Don S. Davis as General George HammondActor Don S. Davis, best known for his long stint in the role of General George Hammond on Stargate SG-1, dies of a heart attack at the age of 65. Though his film and TV career didn’t begin in earnest until the early 1980s, by that time he had earned a doctorate in theater arts and had spent a decade sharing those skills with others as a teacher. One of his early gigs was standing in for Dana Elcar on the set of MacGyver, where he met future SG-1 co-star Richard Dean Anderson. He originated the character of Hammond in the premiere episode of Stargate SG-1, and his final appearance in the role is in the upcoming direct-to-DVD movie Stargate Continuum, due in late July. In addition to reprising his SG-1 role on sister series Stargate Atlantis, he has appeared on such series as The Dead Zone, Highlander, The Outer Limits, The X-Files and Twin Peaks.

Jud Taylor, Star Trek director, dies

Star TrekDirector Jud Taylor, best known to genre fans for helming several third season episodes of the original Star Trek, dies at the age of 76. In addition to his directing duties, he served as vice president of the Directors’ Guild of America from 1977 to 1981, and then served a term as the body’s president until 1983; the years he spent advocating the cause of film and television directors are considered among the most influential in the DGA’s history, during which he helped open doors for both female and minority directors, and had a tremendous effect on directors’ creative rights, pensions, and pay. He was active behind the camera as recently as the 2000s, during which he directed several episodes of Law & Order: SVU.

Phoenix finds water on Mars, but toxic soil

Phoenix on MarsNASA’s Phoenix lander samples the soil of Mars, and it finds not only water, but an unusual soil composition which would make living off the land unlikely for human travelers. The soil sample in question contains perchlorate, a chemical used on Earth to make solid rocket fuel. So while a hypothetical Mars colony couldn’t use the planet’s own soil for farming, it could certainly launch a rocket or two. But missions scientists are quick to point out that while the presence of perchlorate in the Martian dirt may be unfriendly to humans, there may still have been life on the planet at some point which adapted to that chemical; it may also be a localized phenomenon unique to Phoenix’s polar landing site. (There are some plants on Earth capable of processing perchlorate-infused soil, but they’re generally not regarded as viable crops.) The Phoenix probe’s mission is extended to the end of September so it can continue its studies, and could be extended again at the end of that period, though the harsh Martian winter is likely to deny the non-roving Phoenix the kind of longevity enjoyed by its more mobile siblings, Spirit and Opportunity.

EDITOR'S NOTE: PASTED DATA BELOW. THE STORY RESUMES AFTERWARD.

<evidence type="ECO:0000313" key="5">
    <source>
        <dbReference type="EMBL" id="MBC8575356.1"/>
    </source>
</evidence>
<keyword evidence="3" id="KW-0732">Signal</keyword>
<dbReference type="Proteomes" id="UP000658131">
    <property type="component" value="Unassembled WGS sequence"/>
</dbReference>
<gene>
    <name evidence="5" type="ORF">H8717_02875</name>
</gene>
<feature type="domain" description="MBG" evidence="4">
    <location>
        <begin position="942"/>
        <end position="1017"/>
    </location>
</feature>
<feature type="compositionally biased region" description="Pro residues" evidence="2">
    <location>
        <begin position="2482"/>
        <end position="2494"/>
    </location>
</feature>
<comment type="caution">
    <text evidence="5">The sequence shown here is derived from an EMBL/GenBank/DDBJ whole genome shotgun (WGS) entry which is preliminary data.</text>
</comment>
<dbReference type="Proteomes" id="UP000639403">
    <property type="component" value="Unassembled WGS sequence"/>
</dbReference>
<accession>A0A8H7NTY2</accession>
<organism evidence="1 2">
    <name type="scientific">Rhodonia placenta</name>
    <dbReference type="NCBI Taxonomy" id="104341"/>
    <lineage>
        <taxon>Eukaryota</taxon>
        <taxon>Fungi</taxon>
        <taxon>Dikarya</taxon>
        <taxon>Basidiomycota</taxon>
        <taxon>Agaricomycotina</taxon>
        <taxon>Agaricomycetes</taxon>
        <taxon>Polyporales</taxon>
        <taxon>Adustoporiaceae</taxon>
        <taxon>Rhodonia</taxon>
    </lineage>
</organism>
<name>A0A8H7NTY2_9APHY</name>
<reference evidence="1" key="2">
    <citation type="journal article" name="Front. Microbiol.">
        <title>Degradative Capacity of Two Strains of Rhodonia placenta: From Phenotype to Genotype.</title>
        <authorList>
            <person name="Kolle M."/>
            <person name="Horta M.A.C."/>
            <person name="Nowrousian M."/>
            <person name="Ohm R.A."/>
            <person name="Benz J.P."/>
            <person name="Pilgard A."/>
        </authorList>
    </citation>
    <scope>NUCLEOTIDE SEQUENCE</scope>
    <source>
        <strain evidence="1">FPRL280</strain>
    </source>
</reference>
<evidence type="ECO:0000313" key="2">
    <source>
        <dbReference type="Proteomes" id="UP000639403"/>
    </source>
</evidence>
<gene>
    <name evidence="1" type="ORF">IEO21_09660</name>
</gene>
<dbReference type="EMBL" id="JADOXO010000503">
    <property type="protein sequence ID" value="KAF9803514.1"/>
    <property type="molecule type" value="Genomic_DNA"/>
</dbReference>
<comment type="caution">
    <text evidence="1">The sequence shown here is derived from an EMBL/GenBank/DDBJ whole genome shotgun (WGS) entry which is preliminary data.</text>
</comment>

Shenzhou 7

Shenzhou 7China launches its third crewed space mission, Shenzhou 7, into Earth orbit. For the first time, a full complement of three taikonauts is aboard (Zhai Zhigang, Liu Boming, and Jing Haipeng), and in another Chinese space first, Zhigang and Boming exit the spacecraft for a 22-minute spacewalk. Also during this flight, Shenzhou 7 passes within 30 miles of the International Space Station, posing no hazard but raising security concerns from the United States government. Because the customary solar panels of the Shenzhou spacecraft have not been installed to allow for the spacewalk (and unobstructed television coverage of the spacewalk), the mission lasts only three days.